Keys to RWA success
By Melanie Epp
Eight tips for promoting healthy flocks.
By Melanie Epp
Raising poultry without the use of antibiotics is not for everyone, but it’s a challenge Lisa Jones and her husband Dan are happy they took on. While it’s more time consuming and requires serious attention to detail, it’s very rewarding once you get it right. Four experts, including Jones, offer these eight tips for success.
1. Success starts at breeding
Raising poultry without the use of antibiotics is challenging, but not impossible. Success starts at breeding, says Paul McCartan, director of live procurement and field service at Sofina Foods Company. McCartan runs the raised without antibiotic (RWA) program at Sofina, and has also raised RWA broilers as a farmer. Sofina’s 17 RWA growers are part of a program designed by McCartan and Poultry Health Services’ veterinarians, the foundation of which is their breeder program.
The immune system of the chick starts with hen nutrition, disease status and maternal antibody status.
“We have got an autogenous vaccine in our breeders. We have built what I hope to be one of the most robust breeder program vaccine programs in Canada,” he says. “Our progeny, they have very high internal antibody titers. The immunity that those chicks come into the barn with is quality number-one.”
The program, in fact, starts with the selection of eggs from prime breeders. From there, Sofina hand selects broiler farmers based on their ability to work with the company.
2. Hatchery hygiene is key
But not all producers will have the opportunity to work so closely with a program director, nor will they know what’s going on in the hatchery. Hygiene is king in the hatchery, says retired hatchery specialist Donna Hill of Donna Hill Consulting. Hill offers technical consulting to hatchery managers with emphasis on incubation quality.
Sanitation and hygiene inside the hatchery are crucial, Hill says, pointing to egg sanitation and hatchery disinfection. Eggs should be nest clean, as should all egg-handling equipment, she says.
3. Know the signs of incubation problems
In addition to sanitation, good incubation itself is crucial to the success of RWA production, Hill says. Chicks that were developed under good incubation quality have a better chance of maturing their immune system after hatch.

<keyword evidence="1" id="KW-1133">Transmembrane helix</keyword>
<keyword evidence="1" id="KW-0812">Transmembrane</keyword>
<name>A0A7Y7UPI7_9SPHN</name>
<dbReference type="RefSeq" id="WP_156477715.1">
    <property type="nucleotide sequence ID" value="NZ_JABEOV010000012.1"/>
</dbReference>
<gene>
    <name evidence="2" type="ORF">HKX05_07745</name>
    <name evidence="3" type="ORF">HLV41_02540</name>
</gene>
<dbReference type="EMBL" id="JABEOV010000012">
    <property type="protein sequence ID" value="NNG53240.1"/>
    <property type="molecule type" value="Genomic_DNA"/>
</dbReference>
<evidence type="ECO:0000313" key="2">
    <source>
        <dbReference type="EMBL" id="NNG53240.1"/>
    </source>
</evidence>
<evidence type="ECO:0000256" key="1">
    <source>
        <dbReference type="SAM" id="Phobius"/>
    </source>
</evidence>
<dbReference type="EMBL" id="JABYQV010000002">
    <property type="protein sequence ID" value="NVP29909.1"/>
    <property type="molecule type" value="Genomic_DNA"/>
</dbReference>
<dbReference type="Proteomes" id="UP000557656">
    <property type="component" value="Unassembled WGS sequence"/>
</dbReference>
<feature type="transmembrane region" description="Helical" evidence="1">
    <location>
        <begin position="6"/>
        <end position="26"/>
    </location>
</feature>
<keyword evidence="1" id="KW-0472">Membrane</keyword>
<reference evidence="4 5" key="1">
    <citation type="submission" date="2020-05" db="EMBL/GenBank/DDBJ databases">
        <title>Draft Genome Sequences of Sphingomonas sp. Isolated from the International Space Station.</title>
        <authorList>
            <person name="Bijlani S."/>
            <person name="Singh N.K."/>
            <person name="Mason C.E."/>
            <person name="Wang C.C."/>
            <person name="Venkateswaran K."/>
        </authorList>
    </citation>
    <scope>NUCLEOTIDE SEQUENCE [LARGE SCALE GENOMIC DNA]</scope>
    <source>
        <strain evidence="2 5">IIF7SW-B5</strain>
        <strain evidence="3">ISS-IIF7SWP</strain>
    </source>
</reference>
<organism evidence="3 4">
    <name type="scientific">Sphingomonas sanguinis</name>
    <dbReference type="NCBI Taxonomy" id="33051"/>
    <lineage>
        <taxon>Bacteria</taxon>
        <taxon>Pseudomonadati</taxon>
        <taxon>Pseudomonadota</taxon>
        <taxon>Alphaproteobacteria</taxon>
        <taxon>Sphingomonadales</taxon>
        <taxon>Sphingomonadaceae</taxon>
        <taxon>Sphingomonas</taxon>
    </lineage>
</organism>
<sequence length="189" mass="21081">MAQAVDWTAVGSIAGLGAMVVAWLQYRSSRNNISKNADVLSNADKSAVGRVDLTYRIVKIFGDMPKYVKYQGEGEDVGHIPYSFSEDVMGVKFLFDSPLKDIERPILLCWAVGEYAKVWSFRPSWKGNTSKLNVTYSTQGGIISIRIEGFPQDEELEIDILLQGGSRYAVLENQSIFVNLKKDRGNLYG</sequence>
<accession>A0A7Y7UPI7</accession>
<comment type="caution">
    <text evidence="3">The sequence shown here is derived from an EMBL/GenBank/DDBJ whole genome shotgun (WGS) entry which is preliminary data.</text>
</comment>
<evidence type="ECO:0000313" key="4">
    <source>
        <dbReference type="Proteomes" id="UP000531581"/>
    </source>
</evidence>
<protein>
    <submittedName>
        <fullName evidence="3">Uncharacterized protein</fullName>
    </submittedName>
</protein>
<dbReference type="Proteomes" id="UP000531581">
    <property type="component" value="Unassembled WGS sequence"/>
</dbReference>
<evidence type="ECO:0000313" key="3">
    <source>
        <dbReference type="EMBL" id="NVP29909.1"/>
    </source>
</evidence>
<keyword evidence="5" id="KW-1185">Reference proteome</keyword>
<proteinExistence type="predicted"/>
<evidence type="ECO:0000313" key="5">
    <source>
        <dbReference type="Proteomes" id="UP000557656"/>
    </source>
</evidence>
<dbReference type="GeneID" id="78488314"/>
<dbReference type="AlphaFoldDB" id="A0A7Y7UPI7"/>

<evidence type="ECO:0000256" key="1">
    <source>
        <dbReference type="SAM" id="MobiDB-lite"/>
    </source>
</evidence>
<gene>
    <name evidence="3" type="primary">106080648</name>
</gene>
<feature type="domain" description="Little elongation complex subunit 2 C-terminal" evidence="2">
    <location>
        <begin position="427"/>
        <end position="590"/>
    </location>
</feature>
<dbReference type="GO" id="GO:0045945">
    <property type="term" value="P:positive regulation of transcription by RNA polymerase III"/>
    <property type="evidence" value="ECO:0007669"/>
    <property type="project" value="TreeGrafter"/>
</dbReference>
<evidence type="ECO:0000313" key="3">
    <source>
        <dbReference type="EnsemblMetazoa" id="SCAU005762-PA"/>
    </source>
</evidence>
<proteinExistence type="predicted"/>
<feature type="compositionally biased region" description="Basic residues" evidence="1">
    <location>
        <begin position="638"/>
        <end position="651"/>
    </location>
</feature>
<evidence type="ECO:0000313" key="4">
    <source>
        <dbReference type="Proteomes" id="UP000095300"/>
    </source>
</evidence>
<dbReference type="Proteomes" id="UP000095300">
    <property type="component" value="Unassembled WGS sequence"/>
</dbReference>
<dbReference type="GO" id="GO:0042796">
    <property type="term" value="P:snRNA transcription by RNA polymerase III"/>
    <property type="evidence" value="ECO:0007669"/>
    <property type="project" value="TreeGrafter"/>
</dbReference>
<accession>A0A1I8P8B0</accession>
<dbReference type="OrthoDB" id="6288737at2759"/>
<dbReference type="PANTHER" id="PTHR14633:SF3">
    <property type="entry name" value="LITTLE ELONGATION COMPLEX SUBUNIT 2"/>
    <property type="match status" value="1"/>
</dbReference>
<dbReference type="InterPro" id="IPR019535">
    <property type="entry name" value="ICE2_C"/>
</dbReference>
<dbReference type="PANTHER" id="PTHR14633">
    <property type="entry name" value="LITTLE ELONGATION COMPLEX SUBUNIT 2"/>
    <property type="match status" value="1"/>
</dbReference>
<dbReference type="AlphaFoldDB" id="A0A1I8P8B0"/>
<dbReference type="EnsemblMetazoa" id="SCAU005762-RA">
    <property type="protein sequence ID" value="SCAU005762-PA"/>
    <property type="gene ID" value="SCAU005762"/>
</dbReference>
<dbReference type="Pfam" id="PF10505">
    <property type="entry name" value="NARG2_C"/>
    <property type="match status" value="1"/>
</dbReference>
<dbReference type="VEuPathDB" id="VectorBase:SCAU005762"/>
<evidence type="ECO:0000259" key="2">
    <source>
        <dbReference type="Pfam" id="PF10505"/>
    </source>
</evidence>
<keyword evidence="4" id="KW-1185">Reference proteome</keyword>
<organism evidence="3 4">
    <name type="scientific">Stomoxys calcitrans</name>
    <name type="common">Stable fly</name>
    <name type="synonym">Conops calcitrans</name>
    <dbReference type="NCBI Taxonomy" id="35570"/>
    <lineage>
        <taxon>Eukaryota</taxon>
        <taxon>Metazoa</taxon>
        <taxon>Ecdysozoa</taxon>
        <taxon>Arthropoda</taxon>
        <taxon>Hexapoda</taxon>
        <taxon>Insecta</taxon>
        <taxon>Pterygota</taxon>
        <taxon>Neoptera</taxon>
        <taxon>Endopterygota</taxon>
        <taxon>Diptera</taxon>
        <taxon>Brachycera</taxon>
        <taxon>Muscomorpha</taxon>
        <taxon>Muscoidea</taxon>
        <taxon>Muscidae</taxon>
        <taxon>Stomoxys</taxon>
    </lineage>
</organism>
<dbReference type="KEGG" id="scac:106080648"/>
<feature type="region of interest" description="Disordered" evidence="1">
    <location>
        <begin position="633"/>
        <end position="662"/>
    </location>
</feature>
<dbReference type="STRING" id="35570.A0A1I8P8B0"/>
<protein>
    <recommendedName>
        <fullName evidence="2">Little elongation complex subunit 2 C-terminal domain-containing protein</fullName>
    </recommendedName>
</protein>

Unless producers switch to on-farm hatching, this is next to impossible to control, but the signs of poor incubation quality are hard to miss. Signs of incubation problems include, but are not limited to: large unabsorbed yolk; yellow down around the navel; strings; red hocks, diffuse and bilateral; clubbed down; brown wiry feathers; small-sized chicks with pale, short down; bloody egg debris; leg problems; and areas with no feathers.
Hill recommends that farmers work closely with their hatcher. She also advises RWA producers to switch to a system that provides chicks with early access to feed and water like HatchTech or an on-farm hatching solution like Nestborn or X-Treck by Vencomatic.
4. Take your time in the barn, especially in the first weeks
The first week in the barn sets the stage for the rest of the production cycle. First-generation farmers Lisa and Dan Jones run a 15,000-unit broiler operation north of Fergus in Ontario. Lisa is in charge of day-to-day operations in the barn.
“In the first week, you need to pay extremely particular attention to the environment in the barn,” she says. “If you don’t take that time to do that, the rest of your crop generally isn’t going to go very well.”
Most importantly, Jones says, you need to know your birds. “I find it’s really important that you have one main person who’s doing chores so that they know those birds,” she says. “They know their mannerisms, their little quirks, and if anything’s changing, they’re going to be picking that up.”